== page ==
Vertebral Compression Fractures
Back pain can be from spinal insufficiency fractures known as vertebral compression fractures. Vertebral compression fractures occur when the normal vertebral body of the spine is squeezed or compressed to a smaller height. The bone collapses when too much pressure is placed on the vertebrae, resulting in pain, limited mobility, height loss, and spinal deformity.
Vertebral compression fractures can occur as a result of trauma from a fall, a forceful jump, or a car accident, or any other kind of trauma to the spine. Vertebral compression fractures most commonly occur in elderly people and are caused by osteoporosis, a condition that causes a thinning of the bone. The thinning bones can cause tiny fractures during normal activities. In severe cases of osteoporosis, a simple movement like bending forward can cause spinal compression fracture resulting in kyphosis, a hump-like curvature of the spine.
The most common symptom of vertebral compression fracture is severe pain in your back, which worsens on standing or walking and decreases when resting. You may also feel weakness and numbness in the affected areas, disability, and limited spinal mobility. You may also often notice a loss of overall height. Patients who sustain multiple compression fractures may have a hunched back (kyphosis), gastrointestinal problems, hip pain, and shortness of breath.
Your doctor will carefully examine you based on the symptoms and medical history. Your doctor may also recommend other diagnostic tests such as:
- X-ray or CT scan : A spinal X-ray or CT scan may be taken to determine the presence of a fracture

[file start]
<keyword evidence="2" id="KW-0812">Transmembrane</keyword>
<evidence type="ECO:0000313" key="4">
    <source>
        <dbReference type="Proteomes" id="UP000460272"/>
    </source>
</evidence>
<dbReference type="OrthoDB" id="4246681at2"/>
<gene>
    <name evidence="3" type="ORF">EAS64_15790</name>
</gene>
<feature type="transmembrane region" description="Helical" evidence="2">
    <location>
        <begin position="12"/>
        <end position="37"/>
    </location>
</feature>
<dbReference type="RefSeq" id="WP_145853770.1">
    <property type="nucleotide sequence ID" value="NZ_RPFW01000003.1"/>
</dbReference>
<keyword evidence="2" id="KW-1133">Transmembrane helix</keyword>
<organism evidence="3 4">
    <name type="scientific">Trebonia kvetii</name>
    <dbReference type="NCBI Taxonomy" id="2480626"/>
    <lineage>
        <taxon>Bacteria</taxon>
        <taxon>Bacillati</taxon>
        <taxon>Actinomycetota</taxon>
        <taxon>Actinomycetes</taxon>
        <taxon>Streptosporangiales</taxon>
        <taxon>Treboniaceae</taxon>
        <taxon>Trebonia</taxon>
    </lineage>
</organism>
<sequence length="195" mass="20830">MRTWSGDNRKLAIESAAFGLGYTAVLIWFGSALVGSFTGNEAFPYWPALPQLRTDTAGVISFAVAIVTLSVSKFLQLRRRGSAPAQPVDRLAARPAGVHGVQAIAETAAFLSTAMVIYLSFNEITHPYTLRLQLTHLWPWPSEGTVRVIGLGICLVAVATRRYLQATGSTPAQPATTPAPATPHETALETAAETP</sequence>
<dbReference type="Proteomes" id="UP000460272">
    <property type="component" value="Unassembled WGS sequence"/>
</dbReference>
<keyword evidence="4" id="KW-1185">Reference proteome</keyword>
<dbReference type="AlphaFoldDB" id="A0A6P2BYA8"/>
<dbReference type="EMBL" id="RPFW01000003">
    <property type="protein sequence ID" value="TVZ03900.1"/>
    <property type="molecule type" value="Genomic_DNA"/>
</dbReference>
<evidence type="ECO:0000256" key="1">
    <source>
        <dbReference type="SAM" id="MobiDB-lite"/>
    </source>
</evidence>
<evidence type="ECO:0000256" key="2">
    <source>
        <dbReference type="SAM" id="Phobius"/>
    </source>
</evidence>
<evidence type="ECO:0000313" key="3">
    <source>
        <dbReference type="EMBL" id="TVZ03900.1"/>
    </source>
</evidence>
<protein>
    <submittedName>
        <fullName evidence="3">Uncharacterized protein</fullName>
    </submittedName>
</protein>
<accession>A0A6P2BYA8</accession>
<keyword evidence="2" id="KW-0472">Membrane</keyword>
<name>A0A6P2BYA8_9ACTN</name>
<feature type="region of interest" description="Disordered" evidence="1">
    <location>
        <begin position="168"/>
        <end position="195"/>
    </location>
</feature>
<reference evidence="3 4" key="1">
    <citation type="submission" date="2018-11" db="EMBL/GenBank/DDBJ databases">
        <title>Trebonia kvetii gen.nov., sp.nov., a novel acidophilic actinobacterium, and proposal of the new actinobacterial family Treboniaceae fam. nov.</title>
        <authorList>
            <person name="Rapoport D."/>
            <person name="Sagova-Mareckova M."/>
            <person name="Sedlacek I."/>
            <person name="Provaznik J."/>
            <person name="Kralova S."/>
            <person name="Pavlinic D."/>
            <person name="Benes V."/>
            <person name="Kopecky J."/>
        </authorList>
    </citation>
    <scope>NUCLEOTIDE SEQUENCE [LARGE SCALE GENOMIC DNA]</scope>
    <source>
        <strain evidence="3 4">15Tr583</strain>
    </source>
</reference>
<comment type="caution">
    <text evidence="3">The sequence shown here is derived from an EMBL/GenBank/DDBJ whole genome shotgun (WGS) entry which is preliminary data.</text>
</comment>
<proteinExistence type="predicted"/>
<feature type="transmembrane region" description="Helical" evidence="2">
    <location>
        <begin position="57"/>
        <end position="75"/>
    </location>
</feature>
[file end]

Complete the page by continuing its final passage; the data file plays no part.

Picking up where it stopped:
- MRI Scan : An MRI of spine may be performed to know if the fracture is old or new and to detect other soft tissue abnormalities
- Bone Scan : A nuclear bone scan may be used to help determine the presence or age of the fracture
- DEXA Scan : Dual Energy X-ray Absorptiometry or DEXA scan, a test to measure bone mineral density, and is typically used to diagnose osteoporosis
The treatment for vertebral compression fractures aims at reducing the pain and allowing the fracture to heal. This is best achieved by pain medications, physical therapy, and optimizing bone health with calcium and vitamin D supplementation. Many patients with osteoporosis may benefit from bisphosphonate medications or other types of medications which build bone to prevent further compression fractures.
In patients who continue to have severe pain despite non-surgical treatment, vertebroplasty can be performed which involves inserting a cement material called polymethylmethacrylate, into the bone of the collapsed vertebra with the needle and syringe under the guidance of X-ray. This technique is performed in order to stabilize the fracture and prevent further collapse.
The most effective way to prevent vertebral compression fractures is to prevent and treat osteoporosis. A well balanced diet, a regular weight bearing exercise program, calcium and vitamin D supplements, smoking cessation, and bisphosphonate or other bone-specific medications may help you to prevent osteoporosis.